- dancing furiously to Billy Idol with a baby in your arms

- watching sappy kids movies and actually enjoying them

- experiencing pure, unconditional, life- changing love


Merry Christmas - Love, The BadAssMama

Superwoman

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In a conversation just the other day, I told my husband that I thought one of the reasons he fell in love with me was because I was so strong, and now that we've been together for almost 10 years, he's seen that I'm really pretty broken. Without skipping a beat, he said that he'd stopped believing that Superewoman hype a long time ago...and that he loved me anyway.

First of all, how awesome is he??!! The BadAssMama is truly a lucky girl. I know that many plastic trophies, anniversary and Father's Day cards may beg to differ, but today I am convinced that I have the best husband in the world.

In addition to confirming his be-awesomeness, Angel's statement lead me to a much deeper question: If he could look beyond the myth of the Superwoman and love me for who I am (warts and all), why can't I?

For many years, like many women, I struggled with what my girlfriends and I defined as "imposter syndrome." From as early as I can remember, I worked my ass off to ensure that I was the absolute best at whatever I chose to do. Whether it was school or career-related, I burned the candle at both ends to make sure that my work was impeccable - to prove that I deserved the degree/title/seat at the table. To ensure that the higher ups wouldn't wake up one day and realize that I was a fraud.

It took years, but I've finally overcome the whole imposter thing in my career. I've worked hard, earned my stripes and can honestly say that I am great at what I do. More importantly, I've learned that when it comes to business, no one really knows what the hell they are doing anyway. Those who succeed do so by honing their craft, knowing what they know as well as what they don't know, surrounding themselves with good people and trusting their gut. When they guess wrong (as will happen at some point), the key to being a great business leader is to acknowledge your mistake, take ownership to address the issue then move on. If you dwell on yesterday's mistakes, you'll undoubtedly screw something up tomorrow because your head's just not in the game.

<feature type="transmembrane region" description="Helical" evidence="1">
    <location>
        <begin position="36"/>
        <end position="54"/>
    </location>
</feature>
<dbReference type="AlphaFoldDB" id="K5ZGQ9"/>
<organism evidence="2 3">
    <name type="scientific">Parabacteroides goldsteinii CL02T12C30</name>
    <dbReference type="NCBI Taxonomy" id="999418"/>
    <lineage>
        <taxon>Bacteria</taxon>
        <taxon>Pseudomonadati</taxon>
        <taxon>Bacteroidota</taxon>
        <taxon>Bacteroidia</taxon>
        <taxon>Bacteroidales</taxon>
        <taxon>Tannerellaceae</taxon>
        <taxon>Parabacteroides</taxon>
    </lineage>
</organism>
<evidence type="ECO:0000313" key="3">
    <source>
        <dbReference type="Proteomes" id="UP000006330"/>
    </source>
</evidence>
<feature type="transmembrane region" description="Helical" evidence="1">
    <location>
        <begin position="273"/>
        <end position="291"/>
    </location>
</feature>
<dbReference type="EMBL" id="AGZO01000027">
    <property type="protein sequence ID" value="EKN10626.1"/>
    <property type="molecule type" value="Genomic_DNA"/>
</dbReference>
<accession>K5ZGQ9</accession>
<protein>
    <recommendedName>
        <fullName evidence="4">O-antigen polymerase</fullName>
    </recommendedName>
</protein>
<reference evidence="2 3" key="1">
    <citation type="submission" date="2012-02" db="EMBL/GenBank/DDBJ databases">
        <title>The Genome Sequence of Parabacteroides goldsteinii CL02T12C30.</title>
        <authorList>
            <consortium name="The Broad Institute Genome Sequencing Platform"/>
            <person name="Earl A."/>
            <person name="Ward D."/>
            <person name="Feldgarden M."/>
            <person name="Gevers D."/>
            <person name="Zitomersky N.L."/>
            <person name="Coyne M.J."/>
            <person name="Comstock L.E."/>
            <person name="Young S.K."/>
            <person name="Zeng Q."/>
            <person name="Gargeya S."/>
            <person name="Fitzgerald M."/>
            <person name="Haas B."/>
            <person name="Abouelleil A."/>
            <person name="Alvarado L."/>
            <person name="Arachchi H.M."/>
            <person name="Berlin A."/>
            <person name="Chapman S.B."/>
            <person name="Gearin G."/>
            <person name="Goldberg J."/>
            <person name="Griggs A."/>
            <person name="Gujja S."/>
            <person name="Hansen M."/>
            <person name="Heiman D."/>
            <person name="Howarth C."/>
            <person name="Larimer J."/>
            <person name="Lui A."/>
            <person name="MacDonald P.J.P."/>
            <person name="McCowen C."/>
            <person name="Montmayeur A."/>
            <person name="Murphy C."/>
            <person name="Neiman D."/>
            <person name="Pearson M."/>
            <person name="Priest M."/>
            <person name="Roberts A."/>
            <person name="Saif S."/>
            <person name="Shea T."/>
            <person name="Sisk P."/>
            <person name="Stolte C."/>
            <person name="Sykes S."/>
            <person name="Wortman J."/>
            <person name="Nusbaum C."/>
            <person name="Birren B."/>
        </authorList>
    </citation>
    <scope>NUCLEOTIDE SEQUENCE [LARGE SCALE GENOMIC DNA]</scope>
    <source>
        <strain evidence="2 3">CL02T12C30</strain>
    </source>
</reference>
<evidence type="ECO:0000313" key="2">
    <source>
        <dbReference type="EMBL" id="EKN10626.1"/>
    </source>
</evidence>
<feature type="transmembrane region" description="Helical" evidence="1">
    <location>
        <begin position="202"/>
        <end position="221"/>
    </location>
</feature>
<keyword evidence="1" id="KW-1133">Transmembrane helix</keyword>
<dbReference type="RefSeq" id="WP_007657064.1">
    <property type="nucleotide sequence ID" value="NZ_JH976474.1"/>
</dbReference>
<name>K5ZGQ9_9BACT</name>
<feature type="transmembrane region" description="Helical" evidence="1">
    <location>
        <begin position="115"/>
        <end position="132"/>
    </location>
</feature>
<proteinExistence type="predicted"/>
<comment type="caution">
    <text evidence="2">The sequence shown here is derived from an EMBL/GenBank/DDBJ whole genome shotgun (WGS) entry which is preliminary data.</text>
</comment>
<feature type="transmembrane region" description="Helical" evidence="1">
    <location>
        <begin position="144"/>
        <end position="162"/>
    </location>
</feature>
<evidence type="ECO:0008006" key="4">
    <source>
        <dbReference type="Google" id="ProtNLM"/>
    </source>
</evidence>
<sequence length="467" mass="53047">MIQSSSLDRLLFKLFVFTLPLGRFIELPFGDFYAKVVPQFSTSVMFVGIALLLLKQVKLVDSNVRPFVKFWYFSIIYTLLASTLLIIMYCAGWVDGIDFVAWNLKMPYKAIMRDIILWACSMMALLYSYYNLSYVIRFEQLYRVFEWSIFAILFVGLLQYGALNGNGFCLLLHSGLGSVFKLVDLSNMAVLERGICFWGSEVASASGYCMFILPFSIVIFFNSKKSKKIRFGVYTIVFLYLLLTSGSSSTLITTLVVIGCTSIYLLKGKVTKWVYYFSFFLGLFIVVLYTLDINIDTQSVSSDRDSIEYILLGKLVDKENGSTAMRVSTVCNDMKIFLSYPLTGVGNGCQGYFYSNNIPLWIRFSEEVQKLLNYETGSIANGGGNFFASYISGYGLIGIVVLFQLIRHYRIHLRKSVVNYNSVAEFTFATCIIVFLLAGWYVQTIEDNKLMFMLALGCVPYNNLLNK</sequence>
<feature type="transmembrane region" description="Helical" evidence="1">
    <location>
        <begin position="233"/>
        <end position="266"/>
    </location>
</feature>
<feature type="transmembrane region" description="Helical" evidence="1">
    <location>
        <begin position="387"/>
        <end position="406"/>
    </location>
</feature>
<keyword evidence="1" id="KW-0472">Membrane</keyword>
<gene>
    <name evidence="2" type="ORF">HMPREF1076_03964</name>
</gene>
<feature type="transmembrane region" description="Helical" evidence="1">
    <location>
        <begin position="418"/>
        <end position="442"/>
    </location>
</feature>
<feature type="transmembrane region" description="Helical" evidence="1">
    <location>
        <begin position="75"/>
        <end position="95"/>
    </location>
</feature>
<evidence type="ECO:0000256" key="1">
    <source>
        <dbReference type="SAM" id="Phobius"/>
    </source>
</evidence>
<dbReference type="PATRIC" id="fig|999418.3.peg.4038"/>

Then I became a mom.

When I explained my business philosophy to someone, they told me that it seemed like a great approach to parenthood as well (especially since I firmly believe that no one really knows what the hell they are doing on that front either). When she asked why I couldn't be as kind to
myself as a parent as I am as a businesswoman, my response was simple and immediate.

Because there's too much at stake.

I don't want to be the perfect mom so that people can marvel at my accomplishment and beg for my advice. I want to be perfect because my kids deserve perfection. Because there is too much at stake for me to screw this up.

Unfortunately, I am only human. My children are destined for therapy as I've likely twisted their tender little souls to the brink before the first day of kindergarten.

But I love them, and I'm doing the very best that I can.

All I can do is to pray that this is enough.

Fear

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The world can be a scary place.

Bad things happen. Sometimes to good people. Even when you've followed the rules and played it safe. Bullies and boo boos, accidents and crime, illness and even death. All very grown up stuff and, unfortunately, all stuff that your kids will most likely one day have to face.

As parents, I believe that our job is to shelter and protect our kids from these grown up things for as long as possible. But what do you do when the topic cannot be avoided?

I used to be a believer in putting on a happy face. Telling my kids that something was in mommy's eye when I was crying; covering sadness or fear with laughter. While I still believe that less is more when it comes to communicating grown up emotions and grown up situations to very young kids, I'm learning that they pick up more than you would think.

This is especially true with my big boy. Angel is an amazingly emotionally intelligent child (clearly he doesn't use it all the time, but it's there...). When someone is sad, something is wrong or things are just off he knows. He can't communicate the feelings directly (it mainly comes across in whining), but he knows. So, I'm learning to communicate some of the grown up things of the world to him in language that he can understand.

Everyone will go through scary times in life. Even kids. As parents, we can best help them navigate these dark waters by learning to read their signals, listening when they're ready to talk and explaining even the scary things to them honestly - in language that they can understand.

Courage is not the absence of fear. It is the acknowledgement of fear - and bravery to press on anyway.

Don't keep your kids in a bubble. The world is a tough place. Give them the tools to prepare for it.

Let's get ready to rumble!!!!!

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It's that time again. Nap time on a Sunday. The time I used to relish as an opportunity to read the newspaper, squeeze in a run when the sun was actually up or (heaven forbid!) take a little nap myself.